Saab Sweden may go all BioPower/Diesel

The Swedish sales figures for October 2007 speak for themselves.

Of all the Saabs sold in Sweden during October, 80% of the Saab 9-3 models sold were BioPower vehicles and a whopping 87% of all the Saab 9-5s sold were BioPower models.

Of the remaining vehicles, the vast majority of them would have been diesels.

Jan-Ake Jonsson gave a presentation at the Australian launch of the Saab 9-3 today and during this presentation, he mentioned that one scenario Saab Sweden are looking at is making all Saabs sold there either BioPower or Diesel models. This would mean that there would be no gasoline-only models sold, that gasoline use would be left to the BioPower vehicles, which run efficiently on 100% gasoline.

The issue that would need to be resolved in this scenario is that of the V6 engine in the 9-3 Aero. This engine does not have a BioPower option available at present. Jan-Ake Jonsson was non-committal about a possible BioPower variant for the V6 in the near future, but stated that the V6 Aero currently makes up a very small portion of Saab sales in the Swedish market.

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The video and audio on which this story is based will be published in the next few days.

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5 Comments

  1. It’s interesting because earlier this week I read one of our Swedish commenters here (sorry I don’t remember this friend’s name) mentioned that he opted for the gasoline version of his new Saab after seeing a friend’s atrocious fuel economy with a BioPower 9⁵ Combi towing a trailer (“caravan”) running on E85. So at least one of the Swedish Saab owners who visit this ‘blog would choose the gasoline version over the BioPower and diesel variants.

    Due to the low sales numbers on the V6 Aero in Sweden they may opt to make that variant for-export-only. Someone else here in comments (sorry, again I forget who) who is apparently much more technically-savvy than I pointed-out that the reason Saab has so far failed to be able to make a BioPower version of the Holden-produced V6 engine is because it lacks direct-ignition. The notoriously fragile direct-ignition cassette monitors ions in the arc of the spark plugs and can detect detonation, then the Trionic 7 (the V6 has Trionic 8 ) system can adjust engine parameters to avoid detonation. Saab pioneered this idea, as mentioned deep (do a “find in page” search for “Saab”) in this several-years-old (I believe) article on BMW taking the idea and expanding on it for their M5. The D.I. Cassette replaced the knock sensor which was previously used for the same purpose on older Saabs like my ’85 900T.

  2. Grip,

    Most people I know who own an 85-car gasp at the consumption.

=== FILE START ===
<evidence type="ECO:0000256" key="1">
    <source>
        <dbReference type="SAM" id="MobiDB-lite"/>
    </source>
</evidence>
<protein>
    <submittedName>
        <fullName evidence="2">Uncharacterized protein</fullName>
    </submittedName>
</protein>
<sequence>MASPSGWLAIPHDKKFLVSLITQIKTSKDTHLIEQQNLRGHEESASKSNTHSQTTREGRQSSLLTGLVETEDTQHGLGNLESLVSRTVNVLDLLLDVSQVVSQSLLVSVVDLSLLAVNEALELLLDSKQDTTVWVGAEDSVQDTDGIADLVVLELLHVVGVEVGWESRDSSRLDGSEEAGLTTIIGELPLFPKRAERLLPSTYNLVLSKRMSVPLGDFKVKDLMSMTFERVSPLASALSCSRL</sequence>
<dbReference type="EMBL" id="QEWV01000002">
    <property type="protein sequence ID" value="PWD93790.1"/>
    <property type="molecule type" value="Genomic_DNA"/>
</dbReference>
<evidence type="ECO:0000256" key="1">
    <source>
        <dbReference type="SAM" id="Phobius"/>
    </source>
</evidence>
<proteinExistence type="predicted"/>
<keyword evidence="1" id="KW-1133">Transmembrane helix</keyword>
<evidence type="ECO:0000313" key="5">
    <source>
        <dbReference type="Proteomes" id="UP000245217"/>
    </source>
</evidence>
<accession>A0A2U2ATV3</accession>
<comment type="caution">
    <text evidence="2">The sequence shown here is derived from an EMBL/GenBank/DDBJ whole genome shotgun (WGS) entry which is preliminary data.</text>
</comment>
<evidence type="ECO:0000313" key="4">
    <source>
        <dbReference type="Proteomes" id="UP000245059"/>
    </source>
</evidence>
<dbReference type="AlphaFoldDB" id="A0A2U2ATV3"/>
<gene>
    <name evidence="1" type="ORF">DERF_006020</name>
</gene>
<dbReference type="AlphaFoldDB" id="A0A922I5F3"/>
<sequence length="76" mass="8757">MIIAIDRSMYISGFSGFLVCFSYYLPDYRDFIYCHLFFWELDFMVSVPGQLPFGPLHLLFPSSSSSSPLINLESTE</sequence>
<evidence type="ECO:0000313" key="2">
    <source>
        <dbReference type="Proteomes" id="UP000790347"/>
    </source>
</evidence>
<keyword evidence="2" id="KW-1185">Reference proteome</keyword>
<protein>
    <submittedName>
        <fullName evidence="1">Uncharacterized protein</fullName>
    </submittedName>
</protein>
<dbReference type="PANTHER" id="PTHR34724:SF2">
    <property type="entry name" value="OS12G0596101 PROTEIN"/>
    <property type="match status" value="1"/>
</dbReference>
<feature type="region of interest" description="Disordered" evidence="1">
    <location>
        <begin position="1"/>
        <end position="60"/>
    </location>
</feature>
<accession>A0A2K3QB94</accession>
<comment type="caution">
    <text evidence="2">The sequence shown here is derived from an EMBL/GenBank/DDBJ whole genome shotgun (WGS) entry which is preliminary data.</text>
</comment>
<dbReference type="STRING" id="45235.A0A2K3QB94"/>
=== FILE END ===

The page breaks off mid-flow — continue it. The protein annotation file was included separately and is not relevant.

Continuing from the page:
My coworker said “in my V70 I refueled every 700km, now every 350!” (my08 9-3 2.0T)

    Let’s continue using him as a reference.

    Last I road a taxi, it was a 9-5. The cab driver said that the economy for him was the same regadless of which fuel he uses, but driving the 9-5 Bio allows him to not have to pay the congestion charges.

    And there you have it: most people buy an E85 car to avoid the congestion charges (max 10 USD/day) then fuel using what they feel gives the best economy.
    Most Saab-owners however have yet another aspect in that equation: more Hp under E85.
    So, most people I know use “whatever is cheapest” during the weeks, then use E85 when they want to have fun.

    So, what is the consumption under E85? Well, let’s do that backwards, using what the cab driver told me as a starting point.
    If a 9-5 was to use 12l/100 km using dead dinosaurs, that would roughly be SEK 138/100 km (current road price SEK 11,50 per litre).
    RE85 costs 7.85, making it 17,6l/100 km.

    Ta-da…

    There are some driver sthat donät do the above; those are the ones that feel that using E85 contributes in real terms to the decrease of CO2 in the atmosphere. Those drivers will use E85 all the time.

    Then there’s winter: in Sweden, most pumps sell what really is E70 as “E85” when the winter stikes. How that affects consumption is not clear to me yet, but… I… think… it… will… not… be… cheaper…

    The bit above where I said that Saab drivers have an additional parameter in the equation is important, coz it’s Saab’s way of making sure their drivers really fill up using E85, and not dead dinos.
    Comparing with a Ford-flexifuel (Volvo etc), where they use the extra octane in E85 to lower the consumption while using E85, is not as clever, as chances are that more Flexifuel drivers fill up using deadosaurus than BioPower drivers.

    So what will I do? I think I’ll use E85 when I can, and canned flesh only when I can’t. Why? Coz I believe E85 helps – even though it’s harvested in brazil using trucks using dirty diesel. But what’s used to harvest gasoline, I ask?
    Is E85 in itself a reason I chose a Saab? Not really. In fact, the congestion charges in Stockholm, and finding a way to avoid those was more important, and even more was the fact that my employer’s lease-plan is more aggressive with an alternative fueled car.

    I think that I represent a large portion of swedes in how my decission was taken.

  3. Funny, Saab might only sell diesels or E85, neither of which are offered in the US.

    Doesn’t that tell you something about how far behind the US is?

  4. That is funny, I didn’t think of that, joemama.

    A lot of things seem weird when in a few years we won’t be able to buy a Saab made in Sweden. We’ll get a 9³ or 9⁵ from the Opel plant in Russelsheim, Germany, a 9³ ‘vert from Graz, Austria, or a 9⁴X crossover made in Mexico. Sure, the 9¹ will be made in Sweden, but that’s not expected until 2011 at the earliest.

    They might as well make the 9³ Aero in Mexico as well if it’s primarily sold in the U.S. 🙁

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